But the types of electric cars that people produced in the 1970s had many downfalls. Most of them were not able to go faster than forty-five miles per hour. And they would need to be recharged every forty miles.
This is why very few people ended up purchasing electric vehicles during this time.
Green Energy: Interest Grows In Electric Vehicles Again In The 1990s
It was not until the 1990s that consumers became interested in purchasing electric vehicles again. Many car manufacturers have started modifying their most popular models of gas-powered cars into electric cars.
Therefore, there were many electric vehicles that were capable of reaching speeds of up to sixty miles per hour.
One of the most well-known electric vehicles during this time was the EV1. It had a range of up to eighty miles and was capable of accelerating from zero to sixty miles per hour in less than ten seconds.
But the car was expensive to produce. This is why GM stopped manufacturing it in 2001.
The 21st Century: A New Beginning For Electric Vehicles
The real revival of the electric vehicle did not occur until the beginning of the 21st century, when the Toyota Prius was released. The Prius was the planet’s first mass-produced hybrid electric car.
The car quickly became popular because gas prices were rising. Many people also bought the Prius because they were concerned about carbon pollution.
Electric vehicles also became more popular during the first years of the twenty-first century because Tesla Motors began producing electronic vehicles that could go for several hundred miles on a single charge.
Governments around the world are now starting to pass laws to make it cheaper to produce electric cars.
Electric Cars In The Future
It is difficult to predict what the electric cars of the future will look like, but here are some predictions:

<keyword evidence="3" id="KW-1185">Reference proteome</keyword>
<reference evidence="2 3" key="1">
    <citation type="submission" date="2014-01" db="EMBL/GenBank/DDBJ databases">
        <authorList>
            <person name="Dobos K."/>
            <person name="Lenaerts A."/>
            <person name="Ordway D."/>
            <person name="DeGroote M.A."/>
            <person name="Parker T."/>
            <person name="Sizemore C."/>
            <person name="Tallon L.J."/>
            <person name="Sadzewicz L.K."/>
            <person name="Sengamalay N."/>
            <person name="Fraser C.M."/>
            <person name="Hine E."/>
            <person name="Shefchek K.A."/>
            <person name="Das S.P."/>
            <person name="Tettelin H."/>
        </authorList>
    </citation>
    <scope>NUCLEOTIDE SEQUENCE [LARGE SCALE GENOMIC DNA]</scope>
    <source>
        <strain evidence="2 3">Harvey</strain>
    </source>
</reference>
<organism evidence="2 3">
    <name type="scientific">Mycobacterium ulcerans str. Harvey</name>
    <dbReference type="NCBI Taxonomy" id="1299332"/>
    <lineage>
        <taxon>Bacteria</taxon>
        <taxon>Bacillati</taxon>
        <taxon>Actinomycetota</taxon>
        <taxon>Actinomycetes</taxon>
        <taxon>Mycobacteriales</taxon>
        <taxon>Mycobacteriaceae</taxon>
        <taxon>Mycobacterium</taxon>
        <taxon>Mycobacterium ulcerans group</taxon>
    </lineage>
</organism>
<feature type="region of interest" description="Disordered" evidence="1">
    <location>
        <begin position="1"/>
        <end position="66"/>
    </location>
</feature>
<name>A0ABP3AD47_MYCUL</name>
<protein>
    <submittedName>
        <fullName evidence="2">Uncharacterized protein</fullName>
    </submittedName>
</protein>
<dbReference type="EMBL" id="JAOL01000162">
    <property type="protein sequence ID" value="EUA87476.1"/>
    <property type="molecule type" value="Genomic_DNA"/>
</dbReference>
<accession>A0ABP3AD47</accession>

- Self-Driving: It is very likely that there will be more self-driving cars with large touch screens.
- Artificial Intelligence: Many people also think that electric versions of AI cars will be invented which will be able to go faster than one hundred miles per hour.
- Fuel Efficiently: It is likely that electric car batteries will become much more efficient. Therefore, don’t be surprised if electric cars will someday be able to travel for up to five hundred miles on a single charge.
The History of Electric Cars
If you’re interested in learning about the fascinating history of electric cars, keep in mind that they have existed for more than one hundred years.
There are a lot of benefits of owning electric cars. The electric cars of the future will go faster and use less energy. Electric vehicles, including hybrids and plug-in hybrids, are more fuel-efficient than traditional gas-powered cars, meaning that drivers can save money on gasoline costs. Additionally, electric vehicles produce zero emissions, making them a more environmentally-friendly option than gasoline-powered cars.
The only major downside of owning an electric car is upfront cost. But as prices for electric vehicles continue to drop, consumer demand will continue to rise.
Thanks for reading this article about the history of electric cars. If you want to learn more about the technology behind electric vehicles, make sure to check out the cars section of our website.